Jomon and Yayoi periods
Japanese clothes during the Jomon period are mostly unknown. Fragments of textiles and sacks with strips have been discovered from the Jomon period sites, which proved that the Jomon people had techniques of spinning thread from plant fiber such as China grass and hemp as well as making cloth from the threads. It is supposed that the Jomon people made clothes out of the textiles and wore them. The clay figures in the shape of human beings have been found from the Jomon period sites and considered to be source materials for inferring the form of clothing of the Jomon people. As the clay figures are designed quite differently from real human beings, it is apparent that the figures were not made to represent real Jomon people; therefore, it is doubtful that they represent the real form of clothing from those days.
No source materials to indicate clothing has been found from the sites of the Yayoi period that was characterized by rice cultivation in paddy fields. Clothes worn by the Yayoi people can only be inferred from an article 'Gishiwajinden' included in part of 'Toiden' of the book 'Gisho' written in China. According to the description of the Gishiwajinden, Wajin, the Japanese people of those days, simply wore wide cloths secured by broad sashes. Incidentally, as 'Gishiwajinden' is a description of Wakoku, which is the name of Japan used by ancient China, and the people of Wakoku, it is highly possible that the article was about a country that once existed in the Japanese islands. On the other hand, the accuracy of 'Gishiwajinden' has been questioned for a long time.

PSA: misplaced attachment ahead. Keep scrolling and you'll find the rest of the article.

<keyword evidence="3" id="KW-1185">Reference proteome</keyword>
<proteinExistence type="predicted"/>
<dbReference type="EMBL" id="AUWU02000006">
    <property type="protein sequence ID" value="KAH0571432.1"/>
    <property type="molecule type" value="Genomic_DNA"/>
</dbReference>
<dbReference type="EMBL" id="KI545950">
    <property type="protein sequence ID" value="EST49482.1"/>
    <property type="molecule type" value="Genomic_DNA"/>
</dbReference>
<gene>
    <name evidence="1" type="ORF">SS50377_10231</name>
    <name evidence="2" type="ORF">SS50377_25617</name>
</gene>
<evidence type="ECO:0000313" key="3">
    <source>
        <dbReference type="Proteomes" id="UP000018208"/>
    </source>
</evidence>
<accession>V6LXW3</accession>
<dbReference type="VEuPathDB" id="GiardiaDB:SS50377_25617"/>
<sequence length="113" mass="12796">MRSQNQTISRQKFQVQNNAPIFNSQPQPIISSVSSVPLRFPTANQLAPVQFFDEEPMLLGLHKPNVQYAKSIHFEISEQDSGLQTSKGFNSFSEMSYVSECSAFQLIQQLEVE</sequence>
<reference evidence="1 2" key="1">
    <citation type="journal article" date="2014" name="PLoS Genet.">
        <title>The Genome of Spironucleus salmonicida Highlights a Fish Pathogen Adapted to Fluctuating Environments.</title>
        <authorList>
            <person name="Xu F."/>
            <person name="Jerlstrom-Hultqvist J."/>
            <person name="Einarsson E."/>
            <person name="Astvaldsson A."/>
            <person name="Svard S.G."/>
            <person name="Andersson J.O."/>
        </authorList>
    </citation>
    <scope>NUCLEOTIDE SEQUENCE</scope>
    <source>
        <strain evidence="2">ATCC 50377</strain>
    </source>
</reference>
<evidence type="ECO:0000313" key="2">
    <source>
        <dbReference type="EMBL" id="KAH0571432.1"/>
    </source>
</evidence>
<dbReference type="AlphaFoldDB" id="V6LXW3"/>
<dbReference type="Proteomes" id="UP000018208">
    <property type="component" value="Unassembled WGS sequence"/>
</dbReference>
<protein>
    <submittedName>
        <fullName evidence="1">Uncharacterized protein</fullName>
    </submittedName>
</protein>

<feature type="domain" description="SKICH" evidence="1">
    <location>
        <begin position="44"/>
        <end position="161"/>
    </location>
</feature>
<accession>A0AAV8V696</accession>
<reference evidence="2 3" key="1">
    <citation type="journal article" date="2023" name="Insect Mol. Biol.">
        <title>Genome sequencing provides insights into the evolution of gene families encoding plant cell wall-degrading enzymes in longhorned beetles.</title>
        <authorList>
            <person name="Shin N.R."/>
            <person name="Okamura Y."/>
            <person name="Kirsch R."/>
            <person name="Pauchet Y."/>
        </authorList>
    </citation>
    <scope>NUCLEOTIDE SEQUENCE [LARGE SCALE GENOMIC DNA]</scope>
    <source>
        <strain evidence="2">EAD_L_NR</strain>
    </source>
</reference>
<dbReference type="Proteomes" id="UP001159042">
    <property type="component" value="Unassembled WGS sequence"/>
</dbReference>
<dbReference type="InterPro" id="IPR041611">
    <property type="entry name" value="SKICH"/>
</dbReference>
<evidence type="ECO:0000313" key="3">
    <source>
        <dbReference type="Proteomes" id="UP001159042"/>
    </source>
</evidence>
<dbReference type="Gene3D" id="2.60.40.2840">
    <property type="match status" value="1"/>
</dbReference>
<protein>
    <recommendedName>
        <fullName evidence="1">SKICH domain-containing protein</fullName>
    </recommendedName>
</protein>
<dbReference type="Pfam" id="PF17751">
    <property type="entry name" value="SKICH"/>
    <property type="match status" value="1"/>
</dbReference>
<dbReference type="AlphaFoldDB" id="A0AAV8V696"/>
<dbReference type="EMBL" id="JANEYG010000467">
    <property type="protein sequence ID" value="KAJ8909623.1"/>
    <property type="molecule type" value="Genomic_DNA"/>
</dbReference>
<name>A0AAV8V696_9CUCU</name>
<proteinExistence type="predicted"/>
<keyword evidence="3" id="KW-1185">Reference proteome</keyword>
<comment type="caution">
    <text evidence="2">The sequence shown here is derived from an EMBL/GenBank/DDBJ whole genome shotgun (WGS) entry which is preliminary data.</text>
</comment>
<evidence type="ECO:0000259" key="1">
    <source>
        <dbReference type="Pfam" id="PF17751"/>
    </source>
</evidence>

Kofun and Asuka periods
Japanese clothes during the Kofun period are mostly unknown also. Only the "Kojiki" and "Nihonshoki" the oldest chronicles written in the Japanese islands as well as "Fudoki" were available as historical sources for the Kofun period, i.e., until the middle seventh century. As for archeological materials, only hollow clay figures provide a clue to infer the clothes worn during the Kofun period. Based on the materials, it is supposed that clothes for both female and male were separated into two parts for the upper half of the body and the lower half of the body. But as neither "Kojiki" nor "Nihonshoki" provide designs of clothes, and few source materials about the periods remain, clothes during the Kofun period are mostly unknown. In 603, in Japan, Prince Shotoku established twelve court ranks to distinguish superior officials by twelve colors of their caps. Only "Nihonshoki" describes the period when the twelve court ranks were established, but does not mention the relationship between the colors and ranks. "Nihonshoki" does not provide the design of clothes.